The British pound strengthened against the U.S. dollar and the euro on Friday after U.K. newspaper The Evening Standard reported that a delay to the March 29 Brexit was becoming increasingly likely.
While the idea of a Brexit delay was refuted by Prime Minister Theresa May’s government earlier this week, Friday’s report said that May’s cabinet ministers saw the likelihood of a delay rising. The pound
climbed to $1.2811 in response, versus $1.2749 late Thursday in New York.
Sterling also strengthened against the euro
, with one euro last buying £0.9003, down 0.2%
“Sterling’s aggressive appreciation following the report continues to highlight how the currency remains extremely sensitive and highly reactive to Brexit headlines,” wrote Lukman Otunuga, research analyst at FXTM.
The U.K. Parliament is slated to vote on May’s Brexit deal on Jan. 15, but market participants are skeptical whether she will be able to shore up enough votes. The deal had initially been headed for a December vote, but was postponed under the assumption May would otherwise be defeated.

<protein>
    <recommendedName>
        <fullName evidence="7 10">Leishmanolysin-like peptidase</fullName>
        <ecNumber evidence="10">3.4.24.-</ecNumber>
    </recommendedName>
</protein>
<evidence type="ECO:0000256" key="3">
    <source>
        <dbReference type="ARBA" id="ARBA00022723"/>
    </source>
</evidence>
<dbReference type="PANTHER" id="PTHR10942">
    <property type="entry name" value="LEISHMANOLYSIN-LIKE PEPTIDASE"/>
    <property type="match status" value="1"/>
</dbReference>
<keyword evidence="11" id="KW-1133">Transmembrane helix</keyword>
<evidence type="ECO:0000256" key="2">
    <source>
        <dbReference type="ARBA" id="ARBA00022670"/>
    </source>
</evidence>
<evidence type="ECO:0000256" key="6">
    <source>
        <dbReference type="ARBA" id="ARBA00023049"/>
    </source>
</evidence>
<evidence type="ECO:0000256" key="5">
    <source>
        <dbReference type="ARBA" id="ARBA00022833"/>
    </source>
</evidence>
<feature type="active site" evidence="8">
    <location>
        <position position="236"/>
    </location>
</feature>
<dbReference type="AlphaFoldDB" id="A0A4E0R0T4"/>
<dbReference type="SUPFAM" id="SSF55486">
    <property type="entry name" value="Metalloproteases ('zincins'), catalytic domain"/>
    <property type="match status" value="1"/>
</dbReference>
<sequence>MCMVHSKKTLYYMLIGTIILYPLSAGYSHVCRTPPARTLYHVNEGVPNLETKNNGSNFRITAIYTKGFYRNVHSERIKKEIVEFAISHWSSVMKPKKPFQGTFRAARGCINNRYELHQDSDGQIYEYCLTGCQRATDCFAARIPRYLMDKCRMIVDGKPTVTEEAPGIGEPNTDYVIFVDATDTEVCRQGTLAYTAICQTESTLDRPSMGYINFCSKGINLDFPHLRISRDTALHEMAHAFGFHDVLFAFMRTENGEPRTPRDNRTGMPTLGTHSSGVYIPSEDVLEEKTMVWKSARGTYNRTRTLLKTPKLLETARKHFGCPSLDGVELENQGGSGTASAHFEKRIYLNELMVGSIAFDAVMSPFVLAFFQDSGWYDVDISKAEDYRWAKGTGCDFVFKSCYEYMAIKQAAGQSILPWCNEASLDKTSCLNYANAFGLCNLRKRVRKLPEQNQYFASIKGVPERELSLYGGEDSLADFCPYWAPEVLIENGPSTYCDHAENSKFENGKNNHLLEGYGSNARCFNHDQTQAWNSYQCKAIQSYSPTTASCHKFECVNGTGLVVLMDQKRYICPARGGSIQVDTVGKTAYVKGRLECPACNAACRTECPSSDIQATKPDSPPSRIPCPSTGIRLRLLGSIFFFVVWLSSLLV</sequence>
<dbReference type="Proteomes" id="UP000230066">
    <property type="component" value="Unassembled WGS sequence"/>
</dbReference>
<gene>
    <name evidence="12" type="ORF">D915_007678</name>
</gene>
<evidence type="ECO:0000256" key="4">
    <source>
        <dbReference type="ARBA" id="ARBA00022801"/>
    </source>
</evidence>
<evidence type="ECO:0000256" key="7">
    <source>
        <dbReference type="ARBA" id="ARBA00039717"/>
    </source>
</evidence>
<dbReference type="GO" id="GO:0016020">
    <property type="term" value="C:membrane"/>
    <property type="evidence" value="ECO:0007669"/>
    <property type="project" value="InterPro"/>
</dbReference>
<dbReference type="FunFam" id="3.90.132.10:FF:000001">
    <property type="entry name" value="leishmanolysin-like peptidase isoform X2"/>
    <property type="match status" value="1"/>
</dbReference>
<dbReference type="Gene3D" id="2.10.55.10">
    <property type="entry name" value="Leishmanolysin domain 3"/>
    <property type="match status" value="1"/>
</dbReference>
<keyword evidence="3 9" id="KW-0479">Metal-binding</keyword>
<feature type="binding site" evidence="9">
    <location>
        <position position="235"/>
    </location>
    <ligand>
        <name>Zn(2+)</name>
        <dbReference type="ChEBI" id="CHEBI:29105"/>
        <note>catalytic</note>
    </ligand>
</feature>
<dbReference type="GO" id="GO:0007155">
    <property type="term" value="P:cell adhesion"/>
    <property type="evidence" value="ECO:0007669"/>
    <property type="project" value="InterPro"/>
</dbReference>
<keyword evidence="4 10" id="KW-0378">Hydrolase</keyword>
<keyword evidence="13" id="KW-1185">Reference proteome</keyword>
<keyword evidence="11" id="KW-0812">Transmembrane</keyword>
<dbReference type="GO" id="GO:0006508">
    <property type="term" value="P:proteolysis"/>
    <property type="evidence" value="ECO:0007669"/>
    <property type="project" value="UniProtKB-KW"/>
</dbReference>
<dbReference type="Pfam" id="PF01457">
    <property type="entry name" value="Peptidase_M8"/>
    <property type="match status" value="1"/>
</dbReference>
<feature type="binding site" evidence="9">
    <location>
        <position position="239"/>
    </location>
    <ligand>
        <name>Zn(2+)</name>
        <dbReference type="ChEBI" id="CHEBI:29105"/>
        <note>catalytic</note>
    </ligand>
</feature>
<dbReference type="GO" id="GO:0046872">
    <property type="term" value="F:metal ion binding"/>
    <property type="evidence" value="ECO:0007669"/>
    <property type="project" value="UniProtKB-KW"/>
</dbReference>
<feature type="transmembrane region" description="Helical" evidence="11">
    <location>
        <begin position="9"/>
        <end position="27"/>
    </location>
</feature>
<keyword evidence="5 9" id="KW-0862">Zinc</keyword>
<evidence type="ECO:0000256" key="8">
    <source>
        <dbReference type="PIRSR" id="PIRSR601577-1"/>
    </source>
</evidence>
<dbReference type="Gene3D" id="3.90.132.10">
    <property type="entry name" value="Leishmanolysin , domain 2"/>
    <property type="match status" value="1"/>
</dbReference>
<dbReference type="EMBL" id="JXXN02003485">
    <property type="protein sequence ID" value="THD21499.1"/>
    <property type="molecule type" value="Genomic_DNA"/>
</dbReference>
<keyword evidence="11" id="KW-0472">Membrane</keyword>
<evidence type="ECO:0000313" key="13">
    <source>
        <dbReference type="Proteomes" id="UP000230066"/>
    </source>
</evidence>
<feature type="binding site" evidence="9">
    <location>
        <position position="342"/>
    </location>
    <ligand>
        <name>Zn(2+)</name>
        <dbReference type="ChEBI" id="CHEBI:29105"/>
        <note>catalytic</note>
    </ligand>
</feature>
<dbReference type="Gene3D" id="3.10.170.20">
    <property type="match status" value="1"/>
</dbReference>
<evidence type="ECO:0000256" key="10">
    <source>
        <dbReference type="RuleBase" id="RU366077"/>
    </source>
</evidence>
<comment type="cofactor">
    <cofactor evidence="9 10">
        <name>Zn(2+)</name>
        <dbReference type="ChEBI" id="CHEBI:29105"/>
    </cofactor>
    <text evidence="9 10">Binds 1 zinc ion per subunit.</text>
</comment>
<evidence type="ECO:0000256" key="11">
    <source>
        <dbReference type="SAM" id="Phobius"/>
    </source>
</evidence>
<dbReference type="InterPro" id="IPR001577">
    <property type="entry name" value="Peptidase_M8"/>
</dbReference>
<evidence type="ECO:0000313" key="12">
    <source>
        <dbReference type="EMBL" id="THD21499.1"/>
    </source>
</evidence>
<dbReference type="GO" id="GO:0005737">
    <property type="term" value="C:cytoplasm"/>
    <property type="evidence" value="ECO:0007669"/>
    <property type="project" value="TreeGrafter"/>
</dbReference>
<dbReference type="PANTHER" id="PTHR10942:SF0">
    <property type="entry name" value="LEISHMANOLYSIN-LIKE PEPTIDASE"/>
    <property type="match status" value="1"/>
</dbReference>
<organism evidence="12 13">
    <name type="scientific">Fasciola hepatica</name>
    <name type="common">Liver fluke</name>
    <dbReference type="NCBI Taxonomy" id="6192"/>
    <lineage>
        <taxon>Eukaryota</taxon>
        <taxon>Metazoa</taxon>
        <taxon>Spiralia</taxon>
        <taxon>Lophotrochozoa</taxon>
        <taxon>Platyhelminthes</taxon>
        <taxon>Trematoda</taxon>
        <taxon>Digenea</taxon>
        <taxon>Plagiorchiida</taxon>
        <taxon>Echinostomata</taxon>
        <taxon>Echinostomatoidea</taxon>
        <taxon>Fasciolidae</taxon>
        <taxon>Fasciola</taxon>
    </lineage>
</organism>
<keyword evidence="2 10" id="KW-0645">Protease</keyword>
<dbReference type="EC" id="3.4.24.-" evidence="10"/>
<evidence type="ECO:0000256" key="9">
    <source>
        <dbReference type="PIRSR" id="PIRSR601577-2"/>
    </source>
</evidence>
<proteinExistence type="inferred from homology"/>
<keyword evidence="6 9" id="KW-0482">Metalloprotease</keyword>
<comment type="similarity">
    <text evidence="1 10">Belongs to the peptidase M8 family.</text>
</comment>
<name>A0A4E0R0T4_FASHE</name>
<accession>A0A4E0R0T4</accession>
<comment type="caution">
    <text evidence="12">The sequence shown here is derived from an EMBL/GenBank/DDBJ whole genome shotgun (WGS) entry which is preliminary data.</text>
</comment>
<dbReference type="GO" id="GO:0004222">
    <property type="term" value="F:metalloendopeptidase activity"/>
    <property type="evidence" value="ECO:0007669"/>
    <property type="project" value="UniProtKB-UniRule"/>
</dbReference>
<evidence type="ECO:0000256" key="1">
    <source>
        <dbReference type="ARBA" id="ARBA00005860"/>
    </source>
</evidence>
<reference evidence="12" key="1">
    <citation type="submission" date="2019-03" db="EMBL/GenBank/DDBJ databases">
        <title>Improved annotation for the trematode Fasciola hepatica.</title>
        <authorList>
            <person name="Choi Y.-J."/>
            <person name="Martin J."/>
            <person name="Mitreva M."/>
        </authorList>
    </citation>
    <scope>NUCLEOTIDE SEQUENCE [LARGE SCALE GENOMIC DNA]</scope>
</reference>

On Thursday, Labor Party leader Jeremy Corbyn said the Brexit deadlock demanded fresh elections.
The U.S. dollar started the session on the back foot, with the ICE U.S. Dollar Index
down 0.3% at 95.256, retracing Thursday’s gains.
Dollar traders are awaiting consumer price index data for December at 8.30 a.m. Eastern, which is expected to show a slight contraction.
In other U.S. news, Chinese Vice Premier Liu He will be in Washington at the end of January to meet with trade representatives.
In other major currencies, the euro
strengthened to $1.1536, up from $1.1500, while the dollar weakened against the Japanese yen
, buying ¥108.29, down 0.1%.
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